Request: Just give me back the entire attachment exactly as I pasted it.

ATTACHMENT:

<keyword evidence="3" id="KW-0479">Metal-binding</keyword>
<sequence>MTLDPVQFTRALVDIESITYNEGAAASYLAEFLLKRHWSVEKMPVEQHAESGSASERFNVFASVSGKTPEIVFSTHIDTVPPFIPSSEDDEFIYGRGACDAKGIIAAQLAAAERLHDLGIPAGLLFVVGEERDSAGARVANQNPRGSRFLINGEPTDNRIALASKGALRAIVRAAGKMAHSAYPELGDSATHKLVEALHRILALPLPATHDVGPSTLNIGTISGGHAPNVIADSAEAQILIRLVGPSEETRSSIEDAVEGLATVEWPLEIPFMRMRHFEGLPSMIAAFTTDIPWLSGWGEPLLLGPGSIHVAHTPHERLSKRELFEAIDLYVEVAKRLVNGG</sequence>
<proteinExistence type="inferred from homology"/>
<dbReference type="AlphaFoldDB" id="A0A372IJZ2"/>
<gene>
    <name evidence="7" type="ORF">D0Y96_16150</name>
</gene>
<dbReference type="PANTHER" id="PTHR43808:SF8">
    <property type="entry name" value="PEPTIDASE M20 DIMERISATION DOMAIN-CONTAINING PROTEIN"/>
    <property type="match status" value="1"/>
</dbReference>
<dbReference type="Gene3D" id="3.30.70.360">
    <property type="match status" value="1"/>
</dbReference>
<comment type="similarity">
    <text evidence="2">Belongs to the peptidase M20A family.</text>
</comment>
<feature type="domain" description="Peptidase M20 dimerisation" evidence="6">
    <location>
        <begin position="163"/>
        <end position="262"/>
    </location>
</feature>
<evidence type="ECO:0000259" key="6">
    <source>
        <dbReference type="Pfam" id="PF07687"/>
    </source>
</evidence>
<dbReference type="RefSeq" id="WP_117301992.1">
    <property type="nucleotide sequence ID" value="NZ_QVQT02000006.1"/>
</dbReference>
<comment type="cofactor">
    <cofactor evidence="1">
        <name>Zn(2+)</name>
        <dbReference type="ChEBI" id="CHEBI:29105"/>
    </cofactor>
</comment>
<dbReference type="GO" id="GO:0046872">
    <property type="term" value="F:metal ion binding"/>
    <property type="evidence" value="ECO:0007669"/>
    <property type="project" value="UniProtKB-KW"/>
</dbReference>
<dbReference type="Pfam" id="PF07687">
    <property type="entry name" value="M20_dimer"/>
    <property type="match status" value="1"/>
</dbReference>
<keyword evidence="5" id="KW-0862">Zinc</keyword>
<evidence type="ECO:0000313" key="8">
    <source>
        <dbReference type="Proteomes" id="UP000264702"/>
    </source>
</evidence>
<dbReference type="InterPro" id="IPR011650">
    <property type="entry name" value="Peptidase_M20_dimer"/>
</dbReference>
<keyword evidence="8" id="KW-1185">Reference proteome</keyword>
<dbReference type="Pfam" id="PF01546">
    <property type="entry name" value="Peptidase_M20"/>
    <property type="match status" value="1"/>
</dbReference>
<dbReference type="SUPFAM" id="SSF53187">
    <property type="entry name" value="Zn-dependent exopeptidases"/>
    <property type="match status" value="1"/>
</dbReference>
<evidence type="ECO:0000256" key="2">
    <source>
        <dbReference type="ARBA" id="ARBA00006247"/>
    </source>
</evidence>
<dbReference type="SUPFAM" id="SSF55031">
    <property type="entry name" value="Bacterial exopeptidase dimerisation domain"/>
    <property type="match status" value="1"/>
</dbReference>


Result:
<keyword evidence="3" id="KW-0479">Metal-binding</keyword>
<sequence>MTLDPVQFTRALVDIESITYNEGAAASYLAEFLLKRHWSVEKMPVEQHAESGSASERFNVFASVSGKTPEIVFSTHIDTVPPFIPSSEDDEFIYGRGACDAKGIIAAQLAAAERLHDLGIPAGLLFVVGEERDSAGARVANQNPRGSRFLINGEPTDNRIALASKGALRAIVRAAGKMAHSAYPELGDSATHKLVEALHRILALPLPATHDVGPSTLNIGTISGGHAPNVIADSAEAQILIRLVGPSEETRSSIEDAVEGLATVEWPLEIPFMRMRHFEGLPSMIAAFTTDIPWLSGWGEPLLLGPGSIHVAHTPHERLSKRELFEAIDLYVEVAKRLVNGG</sequence>
<proteinExistence type="inferred from homology"/>
<dbReference type="AlphaFoldDB" id="A0A372IJZ2"/>
<gene>
    <name evidence="7" type="ORF">D0Y96_16150</name>
</gene>
<dbReference type="PANTHER" id="PTHR43808:SF8">
    <property type="entry name" value="PEPTIDASE M20 DIMERISATION DOMAIN-CONTAINING PROTEIN"/>
    <property type="match status" value="1"/>
</dbReference>
<dbReference type="Gene3D" id="3.30.70.360">
    <property type="match status" value="1"/>
</dbReference>
<comment type="similarity">
    <text evidence="2">Belongs to the peptidase M20A family.</text>
</comment>
<feature type="domain" description="Peptidase M20 dimerisation" evidence="6">
    <location>
        <begin position="163"/>
        <end position="262"/>
    </location>
</feature>
<evidence type="ECO:0000259" key="6">
    <source>
        <dbReference type="Pfam" id="PF07687"/>
    </source>
</evidence>
<dbReference type="RefSeq" id="WP_117301992.1">
    <property type="nucleotide sequence ID" value="NZ_QVQT02000006.1"/>
</dbReference>
<comment type="cofactor">
    <cofactor evidence="1">
        <name>Zn(2+)</name>
        <dbReference type="ChEBI" id="CHEBI:29105"/>
    </cofactor>
</comment>
<dbReference type="GO" id="GO:0046872">
    <property type="term" value="F:metal ion binding"/>
    <property type="evidence" value="ECO:0007669"/>
    <property type="project" value="UniProtKB-KW"/>
</dbReference>
<dbReference type="Pfam" id="PF07687">
    <property type="entry name" value="M20_dimer"/>
    <property type="match status" value="1"/>
</dbReference>
<keyword evidence="5" id="KW-0862">Zinc</keyword>
<evidence type="ECO:0000313" key="8">
    <source>
        <dbReference type="Proteomes" id="UP000264702"/>
    </source>
</evidence>
<dbReference type="InterPro" id="IPR011650">
    <property type="entry name" value="Peptidase_M20_dimer"/>
</dbReference>
<keyword evidence="8" id="KW-1185">Reference proteome</keyword>
<dbReference type="Pfam" id="PF01546">
    <property type="entry name" value="Peptidase_M20"/>
    <property type="match status" value="1"/>
</dbReference>
<dbReference type="SUPFAM" id="SSF53187">
    <property type="entry name" value="Zn-dependent exopeptidases"/>
    <property type="match status" value="1"/>
</dbReference>
<evidence type="ECO:0000256" key="2">
    <source>
        <dbReference type="ARBA" id="ARBA00006247"/>
    </source>
</evidence>
<dbReference type="SUPFAM" id="SSF55031">
    <property type="entry name" value="Bacterial exopeptidase dimerisation domain"/>
    <property type="match status" value="1"/>
</dbReference>